Peas can be bought frozen, canned, or fresh. Fresh is always best, but frozen is my second choice; they can be steamed or boiled and ready in just a few minutes.

9. Cauliflower 

Cauliflower Rice in a Bowl

Cauliflower can be a low-carb substitute for black beans. It’s a tasty choice for stuffed vegetables, casseroles, and stews. Once cooked, it can also replace black beans in cold salads. 

This cruciferous veggie has a distinct flavor that doesn’t taste like black beans. However, it does soak up spices and flavors quite well. This makes it a high-fiber replacement for those on paleo or keto diets or anyone who just wants a change of pace. 

Of course, the texture of cauliflower is much different than black beans. The good news is that it can be chopped up or ground to a consistency that suits your dish. 

To use cauliflower for black beans, cut it up to your desired size. Then bake, roast, or steam until just tender. It cooks rather quickly. 

Alternatively, raw cauliflower can be chopped and ground in a food processor to make cauliflower “rice.” Then steam it, or toss it right in your stir-fry and cook until tender.

10. Tempeh

cut soybean cake

Tempeh is a fermented soybean cake that can be a tasty replacement for black beans. It adds a satisfying meaty texture to chili, stir-fries, and soups. It’s also enjoyable to eat cold and makes any salad or sandwich more filling. 

Tempeh has a nutty, slightly fermented flavor and can work as a meat substitute in just about any dish. I’m a huge fan of its crispy outside and chewy inside that it gets when fried.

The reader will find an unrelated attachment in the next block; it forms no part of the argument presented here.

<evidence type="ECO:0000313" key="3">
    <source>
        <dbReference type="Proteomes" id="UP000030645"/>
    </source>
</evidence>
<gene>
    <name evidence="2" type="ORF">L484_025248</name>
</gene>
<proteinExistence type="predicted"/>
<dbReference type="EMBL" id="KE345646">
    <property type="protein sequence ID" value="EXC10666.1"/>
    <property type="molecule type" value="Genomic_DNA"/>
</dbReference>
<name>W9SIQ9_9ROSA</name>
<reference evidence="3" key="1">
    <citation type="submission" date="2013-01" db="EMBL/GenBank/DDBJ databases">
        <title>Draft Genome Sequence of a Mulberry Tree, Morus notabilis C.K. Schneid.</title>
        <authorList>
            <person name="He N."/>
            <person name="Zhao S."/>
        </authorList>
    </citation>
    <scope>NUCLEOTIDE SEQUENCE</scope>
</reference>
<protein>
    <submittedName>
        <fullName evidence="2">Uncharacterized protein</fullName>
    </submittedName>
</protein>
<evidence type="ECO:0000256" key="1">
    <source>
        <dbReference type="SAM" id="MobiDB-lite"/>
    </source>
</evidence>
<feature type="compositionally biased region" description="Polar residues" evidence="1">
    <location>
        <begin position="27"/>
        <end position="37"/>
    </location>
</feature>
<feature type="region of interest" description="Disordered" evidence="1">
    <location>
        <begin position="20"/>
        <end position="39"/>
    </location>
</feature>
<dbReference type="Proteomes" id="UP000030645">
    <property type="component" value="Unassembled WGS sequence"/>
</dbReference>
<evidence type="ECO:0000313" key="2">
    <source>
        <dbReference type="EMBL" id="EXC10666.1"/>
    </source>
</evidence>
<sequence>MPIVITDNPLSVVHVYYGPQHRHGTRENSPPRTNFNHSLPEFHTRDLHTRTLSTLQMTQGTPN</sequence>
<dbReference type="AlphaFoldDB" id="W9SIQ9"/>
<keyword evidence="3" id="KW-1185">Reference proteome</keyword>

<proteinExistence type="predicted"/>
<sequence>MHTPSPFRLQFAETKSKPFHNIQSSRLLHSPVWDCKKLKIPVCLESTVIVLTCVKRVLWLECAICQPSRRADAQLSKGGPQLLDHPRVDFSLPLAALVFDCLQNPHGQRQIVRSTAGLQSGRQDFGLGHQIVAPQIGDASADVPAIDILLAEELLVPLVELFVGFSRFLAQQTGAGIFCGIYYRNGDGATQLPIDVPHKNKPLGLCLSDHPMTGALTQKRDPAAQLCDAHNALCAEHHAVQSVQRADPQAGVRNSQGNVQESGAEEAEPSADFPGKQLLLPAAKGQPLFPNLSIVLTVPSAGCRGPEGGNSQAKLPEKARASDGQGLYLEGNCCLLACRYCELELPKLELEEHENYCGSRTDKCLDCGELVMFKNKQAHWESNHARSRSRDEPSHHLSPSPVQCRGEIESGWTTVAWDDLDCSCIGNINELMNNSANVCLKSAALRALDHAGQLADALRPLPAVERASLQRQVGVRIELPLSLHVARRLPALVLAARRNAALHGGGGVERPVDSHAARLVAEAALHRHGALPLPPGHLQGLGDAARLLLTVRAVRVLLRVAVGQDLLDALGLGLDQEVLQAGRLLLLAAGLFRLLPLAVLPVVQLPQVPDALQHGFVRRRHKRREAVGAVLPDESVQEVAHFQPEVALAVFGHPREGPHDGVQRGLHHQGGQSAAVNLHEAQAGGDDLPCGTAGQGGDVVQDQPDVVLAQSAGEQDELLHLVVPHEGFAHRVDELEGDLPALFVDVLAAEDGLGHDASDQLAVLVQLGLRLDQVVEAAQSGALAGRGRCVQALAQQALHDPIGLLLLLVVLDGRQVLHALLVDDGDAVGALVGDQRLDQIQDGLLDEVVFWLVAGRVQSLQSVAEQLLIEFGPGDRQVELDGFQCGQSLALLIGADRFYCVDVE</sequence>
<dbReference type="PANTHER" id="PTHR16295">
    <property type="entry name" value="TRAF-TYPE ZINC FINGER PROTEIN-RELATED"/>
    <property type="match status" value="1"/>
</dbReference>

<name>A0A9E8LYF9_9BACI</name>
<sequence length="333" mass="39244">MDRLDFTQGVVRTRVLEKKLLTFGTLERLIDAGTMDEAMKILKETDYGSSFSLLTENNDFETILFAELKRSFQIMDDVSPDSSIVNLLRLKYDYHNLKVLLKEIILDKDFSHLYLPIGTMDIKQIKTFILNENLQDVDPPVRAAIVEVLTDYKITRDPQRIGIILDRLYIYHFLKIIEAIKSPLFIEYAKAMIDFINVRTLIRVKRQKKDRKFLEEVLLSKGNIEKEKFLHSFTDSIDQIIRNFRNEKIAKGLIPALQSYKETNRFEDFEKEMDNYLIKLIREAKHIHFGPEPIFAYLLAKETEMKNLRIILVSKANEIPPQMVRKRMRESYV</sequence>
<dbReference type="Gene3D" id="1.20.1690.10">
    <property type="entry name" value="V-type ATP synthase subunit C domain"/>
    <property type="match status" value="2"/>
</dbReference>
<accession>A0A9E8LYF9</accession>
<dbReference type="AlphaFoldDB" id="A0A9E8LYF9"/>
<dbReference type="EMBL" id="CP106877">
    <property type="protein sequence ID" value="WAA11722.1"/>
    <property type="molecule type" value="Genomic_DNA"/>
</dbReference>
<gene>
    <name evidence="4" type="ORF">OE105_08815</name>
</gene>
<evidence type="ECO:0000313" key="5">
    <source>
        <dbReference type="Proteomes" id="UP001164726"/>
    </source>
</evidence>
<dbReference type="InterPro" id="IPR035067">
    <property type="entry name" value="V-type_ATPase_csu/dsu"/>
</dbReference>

Since it comes in slabs, it can be sliced, chopped, or crumbled for your dish. Then it can be marinated, fried, steamed, or baked. Its versatility makes it a joy to cook with.

Because tempeh is a fermented product, its taste may not be for everyone. And while I’m crazy about its firm and chewy texture, it is quite different from the texture of black beans. 

Pro Tip: To get tempeh to absorb more flavors, try steaming it first. Use a whole slab or pre-cut it and steam for 5-10 minutes. It will soften up and soak up marinades faster and more effectively. 

Final Tips for Black Bean Substitutes

When using lentils to replace black beans, you may want to wait to salt them until they’re done. Some varieties have a natural mineral saltiness, so they’ll hardly need any at all.

If you decide to try cauliflower in place of black beans, you might be wondering what to do with the stems. Cauliflower stems can be eaten, but I’d recommend peeling them and cutting them smaller than the florets. This ensures they’ll cook in the same amount of time. 

Finally, if you can find it, black bean tempeh can be a delightful substitute. It’s made with black beans instead of soy and has a chewy texture like the original. Give it a try!

Frequently Asked Questions

What’s the best black bean substitute to use as a puree in baking?

White beans like Great Northern and cannellini beans are excellent replacements for black beans in baked goods. They puree well and don’t have strong flavors.

What’s the best substitute for black beans in chili?

Use kidney beans or pinto beans in chili for a similar texture and flavor to black beans. 

How can I replace black beans in cold salads?

Chickpeas make a perfect replacement for black beans in cold salads. You can use them straight from the can or cook dry ones and cool them quickly using cold water.

About the author

Freya is a trained pastry chef with over 20 years of professional kitchen experience, cooking and baking everywhere from high-end restaurants to classical bakeries. Some of her interests include Qigong, foreign languages, and songwriting.